Construction workers at Istanbul residence complex succeed in protest action
Dozens of workers had blocked a road in the Halkalı neighborhood on Sept. 8, two days after an elevator collapse killed 10 fellow workers at the construction site of a lavish new tower complex in the central area of Mecidiyeköy. AA PhotoWorkers at a construction site of a suburban residence complex on the European side of Istanbul, who recently started a protest action demanding that their working conditions be improved, have succeeded in pushing forward their requests.
Dozens of workers had blocked a road in the Halkalı neighborhood on Sept. 8, two days after an elevator collapse killed 10 fellow workers at the construction site of a lavish new tower complex in the central area of Mecidiyeköy. The workers at the Tema Park residential complex project denounced their working conditions as “inhumane,” showing how even the meals provided by the construction company contained parasites and worms.
After two days of negotiations amid a broader public outcry over construction workers’ safety and living conditions, the striking workers’ 14-point demand request conveyed through lawyers was accepted by the company.
Most importantly, the deal gives workers the right to stop their labor whenever they think a malfunction poses a threat to their lives. The constructor company has also committed to monitoring subcontractors and requesting that they do not cut expenses regarding work safety material from the wages of workers, which has reportedly been a common practice up to now. The company will also ensure that workers’ wages and social security are regularly paid, while lifts and elevators will be checked more often for safety.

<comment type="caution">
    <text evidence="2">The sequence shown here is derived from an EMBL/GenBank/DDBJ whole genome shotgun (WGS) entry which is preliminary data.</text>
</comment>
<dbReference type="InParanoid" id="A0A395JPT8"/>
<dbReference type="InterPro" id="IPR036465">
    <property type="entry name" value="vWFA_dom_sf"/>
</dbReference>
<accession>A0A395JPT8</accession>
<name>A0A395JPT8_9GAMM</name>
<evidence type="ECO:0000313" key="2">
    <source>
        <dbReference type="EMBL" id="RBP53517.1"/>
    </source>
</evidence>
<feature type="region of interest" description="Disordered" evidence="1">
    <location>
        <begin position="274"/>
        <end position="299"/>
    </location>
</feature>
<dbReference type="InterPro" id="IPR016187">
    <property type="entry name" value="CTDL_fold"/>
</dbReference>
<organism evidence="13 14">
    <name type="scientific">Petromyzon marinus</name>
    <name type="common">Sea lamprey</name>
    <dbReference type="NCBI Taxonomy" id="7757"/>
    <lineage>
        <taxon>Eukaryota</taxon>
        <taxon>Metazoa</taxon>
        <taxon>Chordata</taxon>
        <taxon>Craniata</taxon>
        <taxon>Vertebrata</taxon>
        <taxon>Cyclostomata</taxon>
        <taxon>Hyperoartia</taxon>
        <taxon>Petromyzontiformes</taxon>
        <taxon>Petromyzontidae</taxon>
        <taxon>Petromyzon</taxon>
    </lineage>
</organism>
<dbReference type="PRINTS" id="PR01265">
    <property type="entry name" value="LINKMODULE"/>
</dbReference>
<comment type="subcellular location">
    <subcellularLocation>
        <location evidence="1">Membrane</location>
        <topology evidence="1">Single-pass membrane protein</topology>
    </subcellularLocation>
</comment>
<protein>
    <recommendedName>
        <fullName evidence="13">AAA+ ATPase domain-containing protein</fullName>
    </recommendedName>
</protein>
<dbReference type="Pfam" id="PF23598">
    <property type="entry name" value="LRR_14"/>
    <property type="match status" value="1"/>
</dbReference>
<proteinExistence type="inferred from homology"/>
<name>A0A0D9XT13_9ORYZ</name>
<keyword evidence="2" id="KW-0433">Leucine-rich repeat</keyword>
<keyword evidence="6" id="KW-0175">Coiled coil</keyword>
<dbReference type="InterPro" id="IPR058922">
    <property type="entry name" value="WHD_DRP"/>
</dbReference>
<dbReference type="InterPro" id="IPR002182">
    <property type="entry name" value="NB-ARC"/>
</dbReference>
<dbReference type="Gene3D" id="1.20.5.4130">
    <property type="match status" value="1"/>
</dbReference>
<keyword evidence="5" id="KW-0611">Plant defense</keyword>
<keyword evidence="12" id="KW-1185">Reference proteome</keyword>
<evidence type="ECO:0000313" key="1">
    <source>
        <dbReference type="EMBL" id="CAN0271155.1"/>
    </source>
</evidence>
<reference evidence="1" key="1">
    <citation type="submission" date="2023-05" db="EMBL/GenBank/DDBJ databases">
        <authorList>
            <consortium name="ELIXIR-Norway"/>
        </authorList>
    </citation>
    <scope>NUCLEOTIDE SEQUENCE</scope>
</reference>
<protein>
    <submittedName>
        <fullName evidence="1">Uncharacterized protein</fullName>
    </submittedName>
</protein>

The deal also includes a series of measures aimed at improving the living conditions at the workers’ living quarters, with the company vowing to improve the conditions of the dormitories and the quality of the meals. Workers will be provided with 24 hours of hot water, two computers, wardrobes and refrigerators for collective use, which had all previously been lacking.
The deaths of 10 workers after an elevator plunged from the 32nd floor on Sept. 6 caused indignation, especially after the construction company, Torunlar, refused to accept responsibility for the accident. The incident also prompted the public to question Turkey’s construction boom in recent years, particularly in Istanbul, where huge residential complex projects are spreading rapidly across the city.